Chronic Female Pelvic Pain - What Happens
Experts have yet to understand
all possible causes of
female pelvic pain, particularly when it has become
chronic. For this reason, the cause of pelvic pain sometimes remains unknown,
even after a lot of testing. This does not mean that there is no cause behind
the pain. Fortunately, even without knowing the
cause, there is available treatment for relieving the pain.
Because female pelvic pain can be caused by one or more conditions, its
course can have just as many variations.
- When a cause is readily diagnosed and treated,
such as an
ovarian cyst, pain is most likely to be
- For pain that is hard to diagnose, your doctor can do a number of tests to rule out various medical conditions.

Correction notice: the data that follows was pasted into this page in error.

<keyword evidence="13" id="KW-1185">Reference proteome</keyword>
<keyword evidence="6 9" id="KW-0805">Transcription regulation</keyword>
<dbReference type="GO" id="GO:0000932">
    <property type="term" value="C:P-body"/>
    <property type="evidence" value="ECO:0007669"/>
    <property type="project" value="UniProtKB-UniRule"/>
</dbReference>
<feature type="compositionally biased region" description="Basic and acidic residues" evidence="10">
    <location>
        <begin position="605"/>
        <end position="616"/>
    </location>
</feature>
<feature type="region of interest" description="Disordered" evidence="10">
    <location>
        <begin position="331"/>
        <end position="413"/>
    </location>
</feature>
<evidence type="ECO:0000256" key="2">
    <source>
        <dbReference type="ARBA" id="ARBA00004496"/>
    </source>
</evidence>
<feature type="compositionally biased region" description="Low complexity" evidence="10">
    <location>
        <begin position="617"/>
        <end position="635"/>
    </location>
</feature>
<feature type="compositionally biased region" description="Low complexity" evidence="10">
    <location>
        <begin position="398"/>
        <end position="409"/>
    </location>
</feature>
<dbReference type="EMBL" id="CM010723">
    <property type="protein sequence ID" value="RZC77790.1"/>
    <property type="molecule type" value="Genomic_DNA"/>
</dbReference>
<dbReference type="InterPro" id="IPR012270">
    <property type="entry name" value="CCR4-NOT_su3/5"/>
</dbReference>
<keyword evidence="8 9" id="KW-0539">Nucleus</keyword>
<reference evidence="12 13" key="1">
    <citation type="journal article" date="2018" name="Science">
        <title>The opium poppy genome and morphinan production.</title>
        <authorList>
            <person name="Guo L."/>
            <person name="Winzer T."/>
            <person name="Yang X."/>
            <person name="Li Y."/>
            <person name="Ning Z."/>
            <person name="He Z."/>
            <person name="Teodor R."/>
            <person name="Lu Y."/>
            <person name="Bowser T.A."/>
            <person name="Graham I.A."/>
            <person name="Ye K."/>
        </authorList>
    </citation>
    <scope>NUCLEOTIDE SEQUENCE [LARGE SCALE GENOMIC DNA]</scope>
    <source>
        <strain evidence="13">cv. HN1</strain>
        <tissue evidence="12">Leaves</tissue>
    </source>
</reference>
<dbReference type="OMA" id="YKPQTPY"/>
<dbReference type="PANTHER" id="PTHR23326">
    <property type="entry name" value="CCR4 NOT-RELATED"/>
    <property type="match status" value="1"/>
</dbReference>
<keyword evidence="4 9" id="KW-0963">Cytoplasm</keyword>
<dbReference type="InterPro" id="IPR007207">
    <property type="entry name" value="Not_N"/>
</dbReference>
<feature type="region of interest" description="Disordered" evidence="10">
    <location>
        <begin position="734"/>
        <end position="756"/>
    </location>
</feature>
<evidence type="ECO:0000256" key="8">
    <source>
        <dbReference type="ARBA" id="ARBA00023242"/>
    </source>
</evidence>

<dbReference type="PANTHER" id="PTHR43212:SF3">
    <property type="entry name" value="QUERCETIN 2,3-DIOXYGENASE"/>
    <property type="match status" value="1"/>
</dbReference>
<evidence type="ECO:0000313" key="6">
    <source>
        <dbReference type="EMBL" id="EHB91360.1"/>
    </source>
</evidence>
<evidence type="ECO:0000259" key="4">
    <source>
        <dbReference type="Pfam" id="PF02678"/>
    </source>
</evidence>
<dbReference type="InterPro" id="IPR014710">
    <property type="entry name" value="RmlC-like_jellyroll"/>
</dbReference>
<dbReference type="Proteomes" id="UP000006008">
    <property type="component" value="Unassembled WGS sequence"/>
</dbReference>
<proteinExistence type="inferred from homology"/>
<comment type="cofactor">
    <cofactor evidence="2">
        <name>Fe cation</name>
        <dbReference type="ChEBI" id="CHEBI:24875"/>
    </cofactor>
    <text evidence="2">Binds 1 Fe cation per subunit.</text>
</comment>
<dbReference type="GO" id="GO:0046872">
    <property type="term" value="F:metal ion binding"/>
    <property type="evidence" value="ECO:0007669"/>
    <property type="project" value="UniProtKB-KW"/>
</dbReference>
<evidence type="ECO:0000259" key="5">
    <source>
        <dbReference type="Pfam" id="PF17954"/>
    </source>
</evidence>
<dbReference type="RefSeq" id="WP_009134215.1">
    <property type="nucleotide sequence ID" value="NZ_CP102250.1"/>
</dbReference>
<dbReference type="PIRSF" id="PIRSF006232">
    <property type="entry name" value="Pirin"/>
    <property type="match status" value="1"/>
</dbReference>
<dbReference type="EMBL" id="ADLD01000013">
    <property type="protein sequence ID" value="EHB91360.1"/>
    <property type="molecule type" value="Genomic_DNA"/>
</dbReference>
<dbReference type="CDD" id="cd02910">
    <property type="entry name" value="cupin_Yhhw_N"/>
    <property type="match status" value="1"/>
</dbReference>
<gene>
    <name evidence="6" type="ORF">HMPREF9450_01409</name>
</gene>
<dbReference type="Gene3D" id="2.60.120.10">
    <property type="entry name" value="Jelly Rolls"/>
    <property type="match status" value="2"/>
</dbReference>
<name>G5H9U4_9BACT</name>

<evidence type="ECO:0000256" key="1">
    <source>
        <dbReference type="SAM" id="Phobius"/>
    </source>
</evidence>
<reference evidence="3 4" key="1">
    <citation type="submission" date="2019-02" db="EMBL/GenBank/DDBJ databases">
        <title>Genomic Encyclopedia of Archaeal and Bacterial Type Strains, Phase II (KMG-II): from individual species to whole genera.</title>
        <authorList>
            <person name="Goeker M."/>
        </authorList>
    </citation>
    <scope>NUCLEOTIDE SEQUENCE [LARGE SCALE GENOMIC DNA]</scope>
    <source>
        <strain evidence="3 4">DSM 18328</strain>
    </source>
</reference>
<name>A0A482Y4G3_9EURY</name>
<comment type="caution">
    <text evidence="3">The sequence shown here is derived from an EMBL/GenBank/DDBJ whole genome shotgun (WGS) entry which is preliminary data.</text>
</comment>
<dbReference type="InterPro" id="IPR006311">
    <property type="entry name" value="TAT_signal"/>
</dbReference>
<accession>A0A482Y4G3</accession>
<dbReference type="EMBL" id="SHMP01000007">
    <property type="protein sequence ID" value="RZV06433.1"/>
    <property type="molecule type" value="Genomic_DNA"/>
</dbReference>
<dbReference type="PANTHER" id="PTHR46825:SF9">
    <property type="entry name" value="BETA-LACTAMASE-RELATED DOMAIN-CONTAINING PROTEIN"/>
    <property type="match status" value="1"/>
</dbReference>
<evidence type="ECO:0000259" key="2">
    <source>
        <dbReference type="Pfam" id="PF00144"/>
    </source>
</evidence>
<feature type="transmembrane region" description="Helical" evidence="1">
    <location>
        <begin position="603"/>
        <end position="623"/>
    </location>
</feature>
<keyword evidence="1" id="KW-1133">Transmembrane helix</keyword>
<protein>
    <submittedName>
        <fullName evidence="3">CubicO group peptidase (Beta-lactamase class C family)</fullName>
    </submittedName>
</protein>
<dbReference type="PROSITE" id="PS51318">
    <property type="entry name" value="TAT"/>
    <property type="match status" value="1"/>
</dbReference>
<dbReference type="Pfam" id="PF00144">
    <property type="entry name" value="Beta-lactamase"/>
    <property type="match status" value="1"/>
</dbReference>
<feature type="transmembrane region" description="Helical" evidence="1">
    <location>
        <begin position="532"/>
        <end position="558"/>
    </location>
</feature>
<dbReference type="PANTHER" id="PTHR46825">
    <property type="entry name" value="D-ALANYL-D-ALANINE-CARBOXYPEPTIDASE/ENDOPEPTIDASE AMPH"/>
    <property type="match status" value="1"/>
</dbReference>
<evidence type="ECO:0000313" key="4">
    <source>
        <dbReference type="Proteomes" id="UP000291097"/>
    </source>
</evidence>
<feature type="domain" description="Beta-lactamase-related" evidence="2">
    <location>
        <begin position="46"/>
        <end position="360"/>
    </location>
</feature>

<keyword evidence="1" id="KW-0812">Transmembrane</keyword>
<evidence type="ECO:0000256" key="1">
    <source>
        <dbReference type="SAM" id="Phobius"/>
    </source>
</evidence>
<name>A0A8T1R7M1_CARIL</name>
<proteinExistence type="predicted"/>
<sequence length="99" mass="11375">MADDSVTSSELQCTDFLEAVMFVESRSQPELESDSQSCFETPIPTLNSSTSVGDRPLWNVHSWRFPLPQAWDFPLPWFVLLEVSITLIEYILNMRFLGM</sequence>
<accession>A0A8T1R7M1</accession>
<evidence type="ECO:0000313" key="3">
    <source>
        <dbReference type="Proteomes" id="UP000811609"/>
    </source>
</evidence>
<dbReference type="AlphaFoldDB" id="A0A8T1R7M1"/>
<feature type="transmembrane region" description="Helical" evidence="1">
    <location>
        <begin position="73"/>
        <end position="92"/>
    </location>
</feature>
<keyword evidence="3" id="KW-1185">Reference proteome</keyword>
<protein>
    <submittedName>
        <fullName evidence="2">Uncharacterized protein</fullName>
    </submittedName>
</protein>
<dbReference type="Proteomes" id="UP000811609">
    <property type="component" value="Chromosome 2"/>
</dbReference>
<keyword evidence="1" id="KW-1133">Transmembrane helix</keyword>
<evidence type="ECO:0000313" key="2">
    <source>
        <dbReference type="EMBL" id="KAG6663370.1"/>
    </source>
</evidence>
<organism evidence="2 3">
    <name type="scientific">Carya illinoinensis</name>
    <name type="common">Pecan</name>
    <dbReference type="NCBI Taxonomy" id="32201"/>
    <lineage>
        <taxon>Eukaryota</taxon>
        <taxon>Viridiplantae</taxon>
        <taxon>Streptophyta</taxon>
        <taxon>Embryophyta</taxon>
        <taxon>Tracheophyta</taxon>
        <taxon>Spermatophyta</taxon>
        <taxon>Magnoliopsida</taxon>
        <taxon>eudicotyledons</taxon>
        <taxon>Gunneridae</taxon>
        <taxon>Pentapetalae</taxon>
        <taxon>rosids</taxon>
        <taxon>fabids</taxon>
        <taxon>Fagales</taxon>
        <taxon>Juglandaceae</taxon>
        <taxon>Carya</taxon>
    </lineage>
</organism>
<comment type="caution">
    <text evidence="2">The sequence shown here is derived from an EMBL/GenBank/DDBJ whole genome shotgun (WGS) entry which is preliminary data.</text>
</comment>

Your doctor may also try certain treatments to see whether they
work, which can also help with diagnosis.
- When a diagnosed cause is
hard to treat, such as
endometriosis, your pain may have an unpredictable
- For pain that is undiagnosed after a lot of testing, you
and your doctor can consider several types of pain relief options
that are known to help relieve chronic pain.
In some cases, pain that lasts 4 to 6
months can become chronic pain, which is a medical condition in itself. Even after the cause of pain has been treated, the affected
nerves don't stop transmitting pain signals. This is called neuropathic pain, a
type of chronic pain. When chronic pain has set in, it's possible that
treatment will manage the pain yet not cure it.
About half of women with chronic pelvic pain report a
history of sexual or physical abuse.1 Although it is
not well understood, past or current abuse is strongly linked to chronic pelvic
pain. If you have a history of abuse, counseling is recommended as part of your
pain treatment plan.